“Now this is the life,” sighed the old man behind me in the Radcliffe Road stand. It cost £40 to get in on Monday, and you got a lot for the money, Jimmy Anderson’s 650th Test wicket, a back-of-the-hand run out by Ben Stokes, three different fifties, and best yet, a 20-minute stretch watching Joe Root finish his latest masterpiece innings. Root only made 13 runs on top of his 163 from the previous evening but if it was all you watched you would still have left happy. If the price seems steep for such a brief bit of cricket, I promise it was worth every penny and more for a glimpse of him in this sort of form.
Right now Root is batting as well as any Englishman ever has, better, even, than he did last year when broke all England’s records and scored 1,708 runs and six Test centuries. You have to leaf back through an awful lot of copies of the Wisden Almanac to find the last time there was anything quite like it in English cricket, past Ian Bell reeling off three centuries in the 2013 Ashes, past Kevin Pietersen spraying switch hits and reverse sixes around the grounds in the 2007, past Michael Vaughan’s 900-run summer in 2002, and further still, past Graham Gooch’s 333 in 1990, and David Gower carving up Australia in the 1985 Ashes. Maybe just keep going all the way until you reach Denis Compton’s record-breaking year in 1947.
Root has reached that very rare stage in a sportsman’s life where he’s become such a master of his craft that he’s made the game his plaything. On Monday morning he decided, apparently on a whim, to hit a reverse ramp over the top of the slips for six off Tim Southee. “As current players we have the ability to rewrite the coaching manual,” Root said before the start of play. They really don’t. But he really does. Which isn’t to say some of the rest of them couldn’t play that same shot, but that they wouldn’t be able to thread it together with all the technically correct strokes he played either side, the crisp cover drives, clean leg glances, and impenetrable forward defensives.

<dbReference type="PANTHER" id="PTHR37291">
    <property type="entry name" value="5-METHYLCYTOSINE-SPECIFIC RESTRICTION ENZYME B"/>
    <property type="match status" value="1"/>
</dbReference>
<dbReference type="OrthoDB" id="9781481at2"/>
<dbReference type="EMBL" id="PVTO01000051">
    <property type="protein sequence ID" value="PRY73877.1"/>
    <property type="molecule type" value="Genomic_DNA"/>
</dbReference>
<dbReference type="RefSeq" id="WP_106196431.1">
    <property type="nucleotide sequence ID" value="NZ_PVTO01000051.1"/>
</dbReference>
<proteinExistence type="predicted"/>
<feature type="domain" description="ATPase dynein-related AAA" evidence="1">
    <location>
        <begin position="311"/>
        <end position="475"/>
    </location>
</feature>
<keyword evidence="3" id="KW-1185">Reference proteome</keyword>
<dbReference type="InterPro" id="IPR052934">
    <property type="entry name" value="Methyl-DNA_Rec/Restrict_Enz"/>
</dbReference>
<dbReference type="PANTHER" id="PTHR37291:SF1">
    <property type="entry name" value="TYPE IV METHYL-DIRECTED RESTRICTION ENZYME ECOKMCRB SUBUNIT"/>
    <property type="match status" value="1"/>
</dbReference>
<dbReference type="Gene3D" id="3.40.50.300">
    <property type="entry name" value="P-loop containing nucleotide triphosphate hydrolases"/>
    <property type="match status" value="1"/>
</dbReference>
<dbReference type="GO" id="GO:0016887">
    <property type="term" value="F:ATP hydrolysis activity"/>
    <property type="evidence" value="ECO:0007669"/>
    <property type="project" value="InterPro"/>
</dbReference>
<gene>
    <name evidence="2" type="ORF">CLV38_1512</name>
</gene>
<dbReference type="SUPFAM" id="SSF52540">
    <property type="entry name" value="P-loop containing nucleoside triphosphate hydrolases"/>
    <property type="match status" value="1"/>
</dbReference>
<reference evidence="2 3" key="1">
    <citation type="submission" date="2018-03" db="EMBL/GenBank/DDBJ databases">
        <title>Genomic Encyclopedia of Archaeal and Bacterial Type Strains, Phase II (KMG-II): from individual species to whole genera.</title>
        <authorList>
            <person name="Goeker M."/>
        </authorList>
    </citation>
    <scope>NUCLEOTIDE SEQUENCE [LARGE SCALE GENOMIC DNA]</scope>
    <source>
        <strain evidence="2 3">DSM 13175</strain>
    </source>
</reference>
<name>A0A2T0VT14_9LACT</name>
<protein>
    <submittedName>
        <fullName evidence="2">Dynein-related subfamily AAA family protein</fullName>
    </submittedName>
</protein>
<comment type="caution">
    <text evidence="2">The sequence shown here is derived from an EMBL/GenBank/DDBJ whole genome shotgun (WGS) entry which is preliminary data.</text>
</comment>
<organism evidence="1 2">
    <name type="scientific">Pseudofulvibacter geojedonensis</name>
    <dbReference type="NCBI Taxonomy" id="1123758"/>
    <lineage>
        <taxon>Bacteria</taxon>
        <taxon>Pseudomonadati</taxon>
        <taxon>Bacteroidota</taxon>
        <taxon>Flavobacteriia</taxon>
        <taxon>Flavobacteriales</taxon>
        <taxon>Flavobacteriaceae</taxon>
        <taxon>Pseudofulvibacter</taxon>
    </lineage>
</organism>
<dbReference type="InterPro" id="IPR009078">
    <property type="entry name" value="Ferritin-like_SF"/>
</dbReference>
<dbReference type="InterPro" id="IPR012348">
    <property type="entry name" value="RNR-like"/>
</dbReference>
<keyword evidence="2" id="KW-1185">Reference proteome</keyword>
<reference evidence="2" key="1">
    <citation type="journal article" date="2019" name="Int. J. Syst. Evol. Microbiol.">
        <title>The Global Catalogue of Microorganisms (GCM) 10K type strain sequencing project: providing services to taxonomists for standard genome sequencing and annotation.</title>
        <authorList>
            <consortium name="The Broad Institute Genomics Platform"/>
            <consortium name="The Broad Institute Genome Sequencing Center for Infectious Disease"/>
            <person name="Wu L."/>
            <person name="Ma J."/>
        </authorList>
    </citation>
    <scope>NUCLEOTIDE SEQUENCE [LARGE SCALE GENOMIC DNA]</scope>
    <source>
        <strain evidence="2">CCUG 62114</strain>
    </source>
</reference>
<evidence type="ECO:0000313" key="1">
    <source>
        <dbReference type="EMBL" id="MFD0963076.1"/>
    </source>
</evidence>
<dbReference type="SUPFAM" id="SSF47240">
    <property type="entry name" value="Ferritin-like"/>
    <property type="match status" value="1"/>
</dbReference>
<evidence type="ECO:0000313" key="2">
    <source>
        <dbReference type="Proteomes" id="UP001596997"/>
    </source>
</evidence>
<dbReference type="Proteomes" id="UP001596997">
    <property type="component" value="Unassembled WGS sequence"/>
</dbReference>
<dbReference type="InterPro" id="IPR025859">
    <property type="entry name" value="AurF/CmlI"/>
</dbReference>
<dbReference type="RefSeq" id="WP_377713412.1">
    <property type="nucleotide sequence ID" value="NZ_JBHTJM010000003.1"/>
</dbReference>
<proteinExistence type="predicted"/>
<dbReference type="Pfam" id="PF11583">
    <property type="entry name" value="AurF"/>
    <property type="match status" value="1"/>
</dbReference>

It’s his complete mastery of orthodox technique that allows him to improvise like this. It’s because he understands all the rules that he knows how to break them. Root’s so fluent at batting that he can do it any which way he chooses, he can play it as straight as Geoff Boycott or as silly as Jos Buttler. There is a real artistry to that, even, if you’ll allow it in a sportsman, a touch of genius. And if that seems like I’m straining then remember there aren’t enough words to capture the way he’s playing, any more than there are enough fielders to contain him.
It’s not just the runs, it’s the relish with which he’s going about it. It gets infectious. In the stands people laugh and cry and gasp and sigh, his own teammates end up grinning like idiots at him, and the old pros in the commentary box end up giggling like giddy little children. The only disappointed ones were those that came in just too late. “Noooo,” exhaled the man who slumped down beside me when he realised Root had just been caught at cover, fooled by a slower ball, while he was walking up to his seat. Root groaned too. You’ve never seen a man so furious at himself for making 170.
That’s how well he’s playing. Almost every innings a batsman plays ends in failure sooner or later, but Root’s in such touch that he still seemed surprised by it, and blamed himself for making a mistake, as if he knows that at the moment his own carelessness is the only thing that was ever going to get the better of him.
The good news for him, and everyone else, is that the way the game’s heading there’s a good chance Root will be back out there again on Tuesday, when it’s free entry. If he does bat then everyone who turns up will always be able to say they were there, and had a little share in his summer, which will be talked about for as long as they’re playing the game. There are five Tests left this season, and one more innings in this one, so he maybe has 11 left to play. Go. Who knows how long the streak will go on. But wherever else you might head this summer, whether it’s Wimbledon for the tennis, St Andrews for the golf, or Birmingham for the Commonwealth Games, you won’t see another athlete who is so close to the pinnacle of their sport. Root is right out there now, on the very furthest reaches of brilliance.